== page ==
If there’s ever been a time when you need a well-functioning immune system, it’s now. And the first place to start strengthening your immune system is with the foods you eat. Immune-boosting foods protect us in several ways—they provide antioxidants and reduce inflammation in the body…they stimulate the immune system to do its job…and they help to fight infection. We asked Jackie Newgent, RDN, a nutritionist and classically trained chef known for creating delicious healthy dishes, to come up with a list of 10 of her favorite foods that help boost immunity. Her list includes a bit of everything—from spices to protein-packed picks and vegetables, even tea. Best of all: These foods can be eaten separately…or together in a delicious soup that helps boost immunity. The recipe is below!


Find out how these 10 super-germ-fighting foods do their job…

Lentils provide a significant amount of iron. Getting iron from the food you eat can help your body fight fatigue.

Garlic and onion both contain compounds called allyl sulfides, which work to protect immune function.

Mushrooms contain a naturally occurring compound called lentinan, which stimulates immune function. They also contain a significant amount of zinc, a nutrient that also can help the immune system. Studies suggest that the white button mushroom, in particular, can help the body fight viruses.

Spinach is an amazing source of folate. This nutrient can help increase the body’s ability to fight infection.

Sweet potatoes are rich in beta-carotene, a carotenoid that has a positive effect on immune cell function.

Tomatoes get their red pigment from the phytonutrient lycopene. Regular consumption of tomatoes has been associated with enhanced immunity due to lycopene’s role in immune cell function.

Yogurt that contains probiotics from live friendly bacteria helps to improve your body’s immune response—and protect you from infection. When choosing yogurt, read the label carefully. Look for brands that ideally contain at least two probiotic types and no added sugars, including high-fructose corn syrup.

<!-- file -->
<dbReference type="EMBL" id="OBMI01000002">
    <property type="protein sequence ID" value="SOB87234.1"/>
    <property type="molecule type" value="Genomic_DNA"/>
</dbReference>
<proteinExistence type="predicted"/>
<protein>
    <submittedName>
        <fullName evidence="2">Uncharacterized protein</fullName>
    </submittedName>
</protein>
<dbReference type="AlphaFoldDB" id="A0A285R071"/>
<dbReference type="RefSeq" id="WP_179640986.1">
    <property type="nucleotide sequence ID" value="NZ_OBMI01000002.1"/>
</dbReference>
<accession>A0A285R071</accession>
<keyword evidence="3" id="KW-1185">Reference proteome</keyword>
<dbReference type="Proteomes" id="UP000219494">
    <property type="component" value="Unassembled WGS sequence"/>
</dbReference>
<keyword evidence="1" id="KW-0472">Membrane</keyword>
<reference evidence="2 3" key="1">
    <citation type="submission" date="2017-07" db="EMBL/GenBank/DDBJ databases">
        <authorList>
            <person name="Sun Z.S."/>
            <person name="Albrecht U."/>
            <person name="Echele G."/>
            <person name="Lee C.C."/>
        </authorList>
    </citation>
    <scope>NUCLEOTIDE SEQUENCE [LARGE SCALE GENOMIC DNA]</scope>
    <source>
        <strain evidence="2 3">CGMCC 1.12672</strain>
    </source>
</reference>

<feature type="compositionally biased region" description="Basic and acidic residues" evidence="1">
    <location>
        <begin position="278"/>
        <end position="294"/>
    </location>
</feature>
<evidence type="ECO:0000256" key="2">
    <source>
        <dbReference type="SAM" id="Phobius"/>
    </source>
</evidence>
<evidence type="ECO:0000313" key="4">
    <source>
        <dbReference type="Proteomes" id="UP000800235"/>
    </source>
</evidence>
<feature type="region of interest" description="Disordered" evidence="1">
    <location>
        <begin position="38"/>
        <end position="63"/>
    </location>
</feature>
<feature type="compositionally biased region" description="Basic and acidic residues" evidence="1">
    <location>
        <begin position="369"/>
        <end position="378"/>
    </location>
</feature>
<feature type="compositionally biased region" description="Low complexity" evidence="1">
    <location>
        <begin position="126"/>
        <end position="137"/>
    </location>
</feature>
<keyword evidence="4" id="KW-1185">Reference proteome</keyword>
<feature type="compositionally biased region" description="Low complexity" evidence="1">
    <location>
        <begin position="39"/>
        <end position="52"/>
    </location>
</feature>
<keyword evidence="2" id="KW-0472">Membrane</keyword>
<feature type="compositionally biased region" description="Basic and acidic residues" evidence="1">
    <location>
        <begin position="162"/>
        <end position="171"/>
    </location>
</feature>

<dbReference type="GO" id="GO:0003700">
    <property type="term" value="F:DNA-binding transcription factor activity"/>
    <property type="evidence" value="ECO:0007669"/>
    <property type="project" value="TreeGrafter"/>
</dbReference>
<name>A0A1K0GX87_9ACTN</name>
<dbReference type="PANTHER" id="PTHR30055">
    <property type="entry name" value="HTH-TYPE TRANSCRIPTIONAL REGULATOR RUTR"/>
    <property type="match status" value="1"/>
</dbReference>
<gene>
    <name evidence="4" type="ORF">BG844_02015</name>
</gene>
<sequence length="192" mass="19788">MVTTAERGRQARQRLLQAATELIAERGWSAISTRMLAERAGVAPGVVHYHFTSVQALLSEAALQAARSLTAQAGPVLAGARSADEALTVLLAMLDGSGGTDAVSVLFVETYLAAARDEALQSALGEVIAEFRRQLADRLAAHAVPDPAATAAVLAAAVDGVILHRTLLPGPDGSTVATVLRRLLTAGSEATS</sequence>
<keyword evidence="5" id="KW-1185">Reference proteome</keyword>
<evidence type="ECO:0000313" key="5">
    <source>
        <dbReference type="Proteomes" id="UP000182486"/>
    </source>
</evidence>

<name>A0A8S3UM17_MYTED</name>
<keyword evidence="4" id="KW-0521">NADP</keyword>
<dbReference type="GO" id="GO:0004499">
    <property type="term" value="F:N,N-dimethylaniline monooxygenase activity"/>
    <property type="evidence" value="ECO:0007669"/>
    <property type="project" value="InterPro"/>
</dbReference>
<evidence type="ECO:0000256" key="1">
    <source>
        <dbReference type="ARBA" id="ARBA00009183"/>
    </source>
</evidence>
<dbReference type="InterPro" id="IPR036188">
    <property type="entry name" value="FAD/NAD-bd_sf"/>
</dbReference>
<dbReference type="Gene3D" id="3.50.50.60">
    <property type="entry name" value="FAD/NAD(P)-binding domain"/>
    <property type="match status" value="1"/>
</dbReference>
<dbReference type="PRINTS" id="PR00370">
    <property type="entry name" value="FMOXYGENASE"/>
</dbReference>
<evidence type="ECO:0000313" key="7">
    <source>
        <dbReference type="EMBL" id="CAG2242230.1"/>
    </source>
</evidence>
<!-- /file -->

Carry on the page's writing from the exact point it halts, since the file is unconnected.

Green tea is loaded with flavonoids that have powerful antioxidant and antiviral properties. When regularly consumed, green tea may help protect against the flu.

Cinnamon is a warming spice, so called because it seems to warm our bodies by playing a role in promoting circulation. Cinnamon’s antioxidant and anti-inflammatory properties help stimulate the immune system.


  • 1 Tablespoon olive oil or avocado oil
  • 1 large onion, chopped
  • 2 large garlic cloves, finely chopped
  • ½ teaspoon ground cumin
  • ½ teaspoon ground cinnamon
  • 4 cups reduced-sodium vegetable broth
  • ¾ cup dry brown or green lentils
  • 4 ounces cremini, shiitake or white button mushrooms, stemmed and sliced
  • 1 (15-ounce) can diced tomatoes
  • 1 medium garnet yam or sweet potato, scrubbed, unpeeled and diced
  • 1 cup freshly brewed green tea, unsweetened
  • 1 (5-ounce) package fresh baby spinach
  • Sea salt and freshly ground black pepper to taste
  • 13 cup reduced-fat plain Greek yogurt and/or 6 lemon wedges (optional)

In a large saucepan, heat the oil over medium-high heat. Add the chopped onion, and cook until lightly browned, about eight minutes, stirring occasionally. Add the garlic, cumin and cinnamon, and cook one minute longer, stirring constantly. Add the broth and lentils. When the liquid boils, reduce the heat, cover and simmer for 25 minutes.

Add the mushrooms, tomatoes, diced yam and tea. Cook until the lentils are soft and the yam just holds its shape, about 12 minutes.

Stir the baby spinach into the soup by the handful. Cover and heat for five minutes. Add seasoning as desired.

To serve, divide the soup among six wide, shallow bowls. Add a dollop of Greek yogurt to each bowl and/or serve with lemon wedges, if desired. Makes six servings.